any a morning have I stood on the porch of my house, and looking northward, have seen the smoke arise from villages that have never heard of Jesus Christ. I have seen, at different times, the smoke of a thousand villages - villages whose people are without Christ, without God, and without hope in the world.’ Listening to these words of Robert Moffat, missionary pioneer to Africa, was a medical student. That young man left the meeting, struck by the vision of an Africa without Christ, and determined to use his skills as a doctor to bring good news and hope to those thousands of villages. Empowered by this vision, and with clear and remarkable resolve, Dr David Livingstone would work for some forty three years. His contribution to missionary work and exploration would finally be acknowledged by a resting place in Westminster Abbey. 2013 is the bi-centenary of Livingstone’s birth, and we have joined the celebrations at the GLO Bookshop with special displays and various resources available on his life and legacy. His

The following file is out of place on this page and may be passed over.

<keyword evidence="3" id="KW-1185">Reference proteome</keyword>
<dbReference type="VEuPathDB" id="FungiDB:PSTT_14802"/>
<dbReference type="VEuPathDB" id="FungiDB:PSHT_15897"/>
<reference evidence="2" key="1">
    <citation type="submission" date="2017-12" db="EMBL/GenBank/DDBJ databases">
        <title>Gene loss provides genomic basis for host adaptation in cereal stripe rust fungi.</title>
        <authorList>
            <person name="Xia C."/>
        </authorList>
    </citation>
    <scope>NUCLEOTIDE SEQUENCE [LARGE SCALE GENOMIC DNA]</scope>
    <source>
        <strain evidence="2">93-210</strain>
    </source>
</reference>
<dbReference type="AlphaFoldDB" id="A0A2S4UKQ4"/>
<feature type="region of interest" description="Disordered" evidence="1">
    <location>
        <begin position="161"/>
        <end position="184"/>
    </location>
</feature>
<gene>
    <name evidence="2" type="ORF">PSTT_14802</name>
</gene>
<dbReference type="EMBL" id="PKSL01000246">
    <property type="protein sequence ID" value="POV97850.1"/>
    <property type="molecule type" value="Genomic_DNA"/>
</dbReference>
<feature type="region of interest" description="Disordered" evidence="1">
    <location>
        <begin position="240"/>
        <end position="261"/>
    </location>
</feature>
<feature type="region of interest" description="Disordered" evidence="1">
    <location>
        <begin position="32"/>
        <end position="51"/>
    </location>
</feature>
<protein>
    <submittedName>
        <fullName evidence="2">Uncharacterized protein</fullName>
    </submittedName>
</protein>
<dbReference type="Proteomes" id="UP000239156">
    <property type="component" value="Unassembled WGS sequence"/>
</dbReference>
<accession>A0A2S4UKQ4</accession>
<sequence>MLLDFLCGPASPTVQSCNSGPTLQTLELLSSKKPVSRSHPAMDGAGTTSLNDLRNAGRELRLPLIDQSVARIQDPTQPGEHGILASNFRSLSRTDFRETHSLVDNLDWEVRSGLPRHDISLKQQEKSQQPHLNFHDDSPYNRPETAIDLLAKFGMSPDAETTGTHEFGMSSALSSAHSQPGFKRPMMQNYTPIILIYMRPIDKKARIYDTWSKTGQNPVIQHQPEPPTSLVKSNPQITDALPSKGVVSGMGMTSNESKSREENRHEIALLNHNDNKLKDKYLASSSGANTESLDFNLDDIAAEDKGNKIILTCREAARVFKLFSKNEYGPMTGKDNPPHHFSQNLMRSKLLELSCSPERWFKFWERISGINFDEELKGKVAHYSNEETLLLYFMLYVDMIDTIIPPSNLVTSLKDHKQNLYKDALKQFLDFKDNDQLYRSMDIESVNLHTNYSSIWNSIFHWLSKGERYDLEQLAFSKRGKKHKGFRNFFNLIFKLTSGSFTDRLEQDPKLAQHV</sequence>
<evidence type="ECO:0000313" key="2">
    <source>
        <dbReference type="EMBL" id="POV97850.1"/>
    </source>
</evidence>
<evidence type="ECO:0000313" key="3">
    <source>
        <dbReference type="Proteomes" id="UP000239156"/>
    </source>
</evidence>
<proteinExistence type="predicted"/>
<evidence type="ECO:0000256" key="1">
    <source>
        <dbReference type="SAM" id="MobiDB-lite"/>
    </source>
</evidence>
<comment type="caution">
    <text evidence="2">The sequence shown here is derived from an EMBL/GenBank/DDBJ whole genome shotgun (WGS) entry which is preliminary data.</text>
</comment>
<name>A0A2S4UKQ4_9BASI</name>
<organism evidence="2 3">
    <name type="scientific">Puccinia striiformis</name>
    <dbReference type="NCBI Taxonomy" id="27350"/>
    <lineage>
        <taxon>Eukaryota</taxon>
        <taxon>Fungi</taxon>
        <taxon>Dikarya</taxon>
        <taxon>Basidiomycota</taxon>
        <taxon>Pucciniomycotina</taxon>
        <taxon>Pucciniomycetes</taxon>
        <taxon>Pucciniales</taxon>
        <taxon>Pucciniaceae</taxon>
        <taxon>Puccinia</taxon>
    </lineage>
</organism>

birthplace is just a few miles down the road from the GLO Centre. The little tenement flat in Blantyre where he was born, and from where he went out to work in the local mill as a ten year old, can still be visited. Each year, Tilsley College students visit the David Livingstone Centre to learn about this great man of God, and crucially, to be touched and fired by that same vision. We recognise that ‘vision’ does not arise in a vacuum – God uses the words of others to enlighten, challenge, encourage and to send. David Brainerd was a missionary to the Native Americans in the 1740’s. He died at the age of 29. His ‘Journals’ inspired the missionary endeavours of Henry Martyn, William Carey, Adoniram Judson and Jim Elliot among others. Livingstone’s ‘Missionary Travels in South Africa’ were likewise instrumental in sending many others to the mission field. The story of their endeavours still encourages others to bring that same vision into existence. Importantly, the biographies of Brainerd and Livingstone reminds us that realising vision takes hard work, persistence, determination and personal sacrifice – even ‘unto death’. John Piper comments, ‘Biographies have served